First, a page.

“We have always prioritized the safety of our passengers and driver-partners since day one,” Gonzales said.
But the question is, what is the extent of this priority. Why did it happen? Though the TNV service was not completely to blame, the circumstances that led to his death were all, in the strictest sense, criminal.
The kind of coverage that is usually attached to a TNVS operation only covers that of a private vehicle. Even if the type of insurance is comprehensive and is supposed to be able to cover most possibilities in a road crash, the amount of coverage is not sufficient. The insurance requirements of public utility vehicles, including taxis should theoretically be higher, but even taxis operating in the city only have the minimal insurance (called third party liability) coverage.
LTFRB Board Member Aileen Lizada, confirmed that the insurance coverage is indeed limited and actually frees Grab from any liability, if the law was to be the only basis.
“It is the TNVS that is liable, not Grab. This is because they were the ones issued the CPC (Certificate of Public Convenience). They are common carrier and if you are common carrier under the civil code, you must exercise extraordinary diligence to your passengers,” Lizada said.
Up to the time of Marko's death, hospital bills have reached over P3M—an amount that is not covered under Grab’s current insurance coverage.
“We are also assisting them in claiming their insurance, which is offered to all Grab passengers and driver-partners. Our priority is Marko’s fast recovery and we will continue to offer assistance beyond what we are obligated to provide,” Grab’s PR statement mentioned. It is not clear if the company will assume payment of the full amount as part of its assistance.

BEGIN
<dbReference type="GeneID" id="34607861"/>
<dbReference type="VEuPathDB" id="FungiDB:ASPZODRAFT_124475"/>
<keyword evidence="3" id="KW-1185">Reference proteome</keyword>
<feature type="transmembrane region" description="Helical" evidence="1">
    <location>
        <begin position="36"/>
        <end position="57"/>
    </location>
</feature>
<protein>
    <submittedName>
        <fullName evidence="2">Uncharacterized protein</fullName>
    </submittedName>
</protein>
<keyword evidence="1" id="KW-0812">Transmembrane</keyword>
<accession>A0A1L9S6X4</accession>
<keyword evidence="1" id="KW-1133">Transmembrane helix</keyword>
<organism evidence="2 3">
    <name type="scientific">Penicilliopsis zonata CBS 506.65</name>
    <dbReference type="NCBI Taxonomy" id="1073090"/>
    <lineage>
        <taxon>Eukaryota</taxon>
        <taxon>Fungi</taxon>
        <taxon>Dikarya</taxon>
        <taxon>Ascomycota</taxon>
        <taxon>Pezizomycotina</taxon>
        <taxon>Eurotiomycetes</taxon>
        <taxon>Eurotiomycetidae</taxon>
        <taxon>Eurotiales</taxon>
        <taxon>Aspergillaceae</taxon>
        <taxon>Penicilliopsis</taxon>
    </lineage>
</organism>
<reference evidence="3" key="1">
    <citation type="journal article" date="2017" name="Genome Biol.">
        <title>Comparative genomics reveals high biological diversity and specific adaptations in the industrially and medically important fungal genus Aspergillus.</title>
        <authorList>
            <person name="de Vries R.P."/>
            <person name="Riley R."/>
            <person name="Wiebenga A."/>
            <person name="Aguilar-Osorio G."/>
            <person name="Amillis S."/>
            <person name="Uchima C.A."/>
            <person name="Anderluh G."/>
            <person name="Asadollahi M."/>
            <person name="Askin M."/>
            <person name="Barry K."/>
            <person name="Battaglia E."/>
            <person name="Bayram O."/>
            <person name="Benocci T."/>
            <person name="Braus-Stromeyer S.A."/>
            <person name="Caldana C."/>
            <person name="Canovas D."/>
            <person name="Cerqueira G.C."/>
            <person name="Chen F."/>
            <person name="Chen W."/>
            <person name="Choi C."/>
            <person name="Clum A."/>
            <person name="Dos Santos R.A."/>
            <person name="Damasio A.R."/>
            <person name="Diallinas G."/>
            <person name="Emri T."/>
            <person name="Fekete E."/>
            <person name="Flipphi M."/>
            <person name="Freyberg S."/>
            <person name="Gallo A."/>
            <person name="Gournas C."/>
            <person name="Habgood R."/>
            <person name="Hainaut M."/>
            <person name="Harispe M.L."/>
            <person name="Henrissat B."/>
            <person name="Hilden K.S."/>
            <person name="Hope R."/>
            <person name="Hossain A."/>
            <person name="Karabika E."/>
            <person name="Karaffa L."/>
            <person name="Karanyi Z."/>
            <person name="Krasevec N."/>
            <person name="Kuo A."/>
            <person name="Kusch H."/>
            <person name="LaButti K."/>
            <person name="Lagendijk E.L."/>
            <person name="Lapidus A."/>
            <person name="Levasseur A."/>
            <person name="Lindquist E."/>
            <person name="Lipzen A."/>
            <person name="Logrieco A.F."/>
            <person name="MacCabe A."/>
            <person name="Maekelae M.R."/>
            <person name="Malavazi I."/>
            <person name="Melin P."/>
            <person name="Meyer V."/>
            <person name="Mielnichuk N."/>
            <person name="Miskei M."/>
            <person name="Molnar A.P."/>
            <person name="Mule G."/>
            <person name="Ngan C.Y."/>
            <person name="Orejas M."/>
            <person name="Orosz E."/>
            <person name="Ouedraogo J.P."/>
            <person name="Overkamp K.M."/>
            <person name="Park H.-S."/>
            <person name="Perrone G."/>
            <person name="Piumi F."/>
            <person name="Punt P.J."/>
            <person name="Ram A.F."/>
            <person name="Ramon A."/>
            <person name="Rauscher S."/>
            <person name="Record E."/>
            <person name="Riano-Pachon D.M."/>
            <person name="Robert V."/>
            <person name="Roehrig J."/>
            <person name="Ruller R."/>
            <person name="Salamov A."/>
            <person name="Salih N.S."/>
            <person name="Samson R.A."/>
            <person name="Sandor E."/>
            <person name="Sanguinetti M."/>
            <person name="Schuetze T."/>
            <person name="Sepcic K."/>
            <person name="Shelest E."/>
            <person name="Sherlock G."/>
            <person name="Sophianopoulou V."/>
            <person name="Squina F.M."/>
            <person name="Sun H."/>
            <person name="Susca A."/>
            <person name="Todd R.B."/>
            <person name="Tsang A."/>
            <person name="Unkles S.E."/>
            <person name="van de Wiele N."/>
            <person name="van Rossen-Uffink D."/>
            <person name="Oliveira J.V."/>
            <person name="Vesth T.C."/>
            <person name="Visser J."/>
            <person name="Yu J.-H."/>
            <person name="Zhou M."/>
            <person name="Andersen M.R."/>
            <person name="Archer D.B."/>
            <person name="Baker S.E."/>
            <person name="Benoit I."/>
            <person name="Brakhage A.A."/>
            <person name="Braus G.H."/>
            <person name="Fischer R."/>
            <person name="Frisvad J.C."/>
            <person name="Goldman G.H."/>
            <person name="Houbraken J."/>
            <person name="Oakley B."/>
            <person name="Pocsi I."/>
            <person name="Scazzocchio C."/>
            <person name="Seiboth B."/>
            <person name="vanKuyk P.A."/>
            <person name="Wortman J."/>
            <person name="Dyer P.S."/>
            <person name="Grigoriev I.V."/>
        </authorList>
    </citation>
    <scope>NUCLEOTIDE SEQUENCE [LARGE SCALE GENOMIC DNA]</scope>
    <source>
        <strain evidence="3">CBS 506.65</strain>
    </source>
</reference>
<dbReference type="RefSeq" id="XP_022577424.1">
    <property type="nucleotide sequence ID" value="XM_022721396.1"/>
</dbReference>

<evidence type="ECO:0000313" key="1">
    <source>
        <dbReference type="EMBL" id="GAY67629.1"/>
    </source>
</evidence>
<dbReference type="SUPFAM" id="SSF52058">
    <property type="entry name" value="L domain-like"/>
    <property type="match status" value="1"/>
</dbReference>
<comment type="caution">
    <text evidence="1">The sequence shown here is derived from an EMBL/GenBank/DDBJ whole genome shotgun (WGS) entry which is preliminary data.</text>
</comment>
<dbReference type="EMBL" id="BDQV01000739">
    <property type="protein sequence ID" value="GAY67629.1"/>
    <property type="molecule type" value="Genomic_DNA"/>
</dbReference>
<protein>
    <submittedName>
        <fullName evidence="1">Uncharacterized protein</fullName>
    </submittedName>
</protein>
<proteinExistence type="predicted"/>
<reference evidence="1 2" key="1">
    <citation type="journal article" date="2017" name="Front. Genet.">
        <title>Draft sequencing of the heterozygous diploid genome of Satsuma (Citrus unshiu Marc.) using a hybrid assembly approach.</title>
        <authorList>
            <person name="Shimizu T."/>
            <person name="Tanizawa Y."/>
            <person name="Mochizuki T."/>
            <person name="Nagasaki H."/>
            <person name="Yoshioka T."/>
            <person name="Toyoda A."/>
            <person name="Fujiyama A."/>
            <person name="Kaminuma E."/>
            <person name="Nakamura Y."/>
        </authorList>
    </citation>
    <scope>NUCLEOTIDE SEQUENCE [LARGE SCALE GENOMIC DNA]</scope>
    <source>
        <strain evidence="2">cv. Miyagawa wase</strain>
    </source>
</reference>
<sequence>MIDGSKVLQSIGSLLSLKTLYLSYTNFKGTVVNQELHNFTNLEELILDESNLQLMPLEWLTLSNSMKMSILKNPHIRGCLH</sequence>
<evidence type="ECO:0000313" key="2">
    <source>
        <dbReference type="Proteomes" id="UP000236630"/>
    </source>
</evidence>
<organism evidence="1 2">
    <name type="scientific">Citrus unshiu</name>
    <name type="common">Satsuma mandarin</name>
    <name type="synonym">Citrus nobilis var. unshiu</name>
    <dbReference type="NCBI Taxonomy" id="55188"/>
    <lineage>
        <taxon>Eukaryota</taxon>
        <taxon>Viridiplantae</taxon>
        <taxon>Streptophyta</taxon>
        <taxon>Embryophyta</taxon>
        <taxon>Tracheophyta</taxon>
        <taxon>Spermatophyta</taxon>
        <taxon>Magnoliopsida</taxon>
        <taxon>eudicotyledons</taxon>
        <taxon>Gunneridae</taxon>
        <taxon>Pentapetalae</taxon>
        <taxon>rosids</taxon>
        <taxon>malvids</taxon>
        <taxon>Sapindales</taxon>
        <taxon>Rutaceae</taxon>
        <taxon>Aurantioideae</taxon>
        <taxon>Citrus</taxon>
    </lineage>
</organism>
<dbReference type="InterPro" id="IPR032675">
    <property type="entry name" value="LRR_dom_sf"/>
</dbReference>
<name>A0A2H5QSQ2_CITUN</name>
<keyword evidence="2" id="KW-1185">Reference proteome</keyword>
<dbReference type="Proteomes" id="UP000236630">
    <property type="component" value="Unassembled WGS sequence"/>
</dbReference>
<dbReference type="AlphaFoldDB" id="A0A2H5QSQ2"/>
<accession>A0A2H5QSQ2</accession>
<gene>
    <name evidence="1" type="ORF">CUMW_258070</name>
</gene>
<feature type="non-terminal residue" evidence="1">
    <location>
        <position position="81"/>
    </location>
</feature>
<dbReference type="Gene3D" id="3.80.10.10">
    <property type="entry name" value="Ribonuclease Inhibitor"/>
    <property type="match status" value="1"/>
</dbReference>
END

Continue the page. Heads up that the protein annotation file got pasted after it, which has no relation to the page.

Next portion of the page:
Grab’s personal accident insurance covers the accidental death, permanent disablement and medical expenses for injuries sustained after a crash. In the case of Marko, the policy statement of the insurance is compensated based on “the degree of impairment or disability, as set out by the policy regarding the relevant percentage for each part of the body.”
The insurance only covered the costs “that is reimbursement to the insured person for any such medical expenses for treatment within 30 days of the accident and up to the maximum of a further 30 days (from the date of that first treatment) for follow-up treatment, up to the limit specified by the insurance policy.”
The bottom disclaimer of the insurance agreement states that “if the Insured Person becomes entitled to a reimbursement of all or part of the above claims from any other source, we will only be liable for the excess of the amount recoverable from such other source.”
Now that Marko is dead, what are the liabilities of all the parties involved?
“The insurance coverage must be cleared and applicable in all conditions and in all situations,” Arnel Doria, road safety advocate and automotive expert said. Doria who has a radio show called the “Good Trip” has been pushing for road safety since the late 90s through the upgrade of driver skills.
“I had asked some of the biggest insurers about what kind of policies they have with Grab or other TNVS services and they said they had no distinct program running for TNV services and that most utilize the common comprehensive insurance schemes,” he explained.
THE SCAFFOLDING. The third element in the road crash—which is the actual cause of his death—is the galvanized metal pipe from the scaffold.
The scaffoldings were set-up around 9pm and taken down before 5am everyday. Each scaffold takes up almost the width of one lane of Taft Ave. It has one landing on the topmost part where workers did refurbishment on the pillars of the LRT.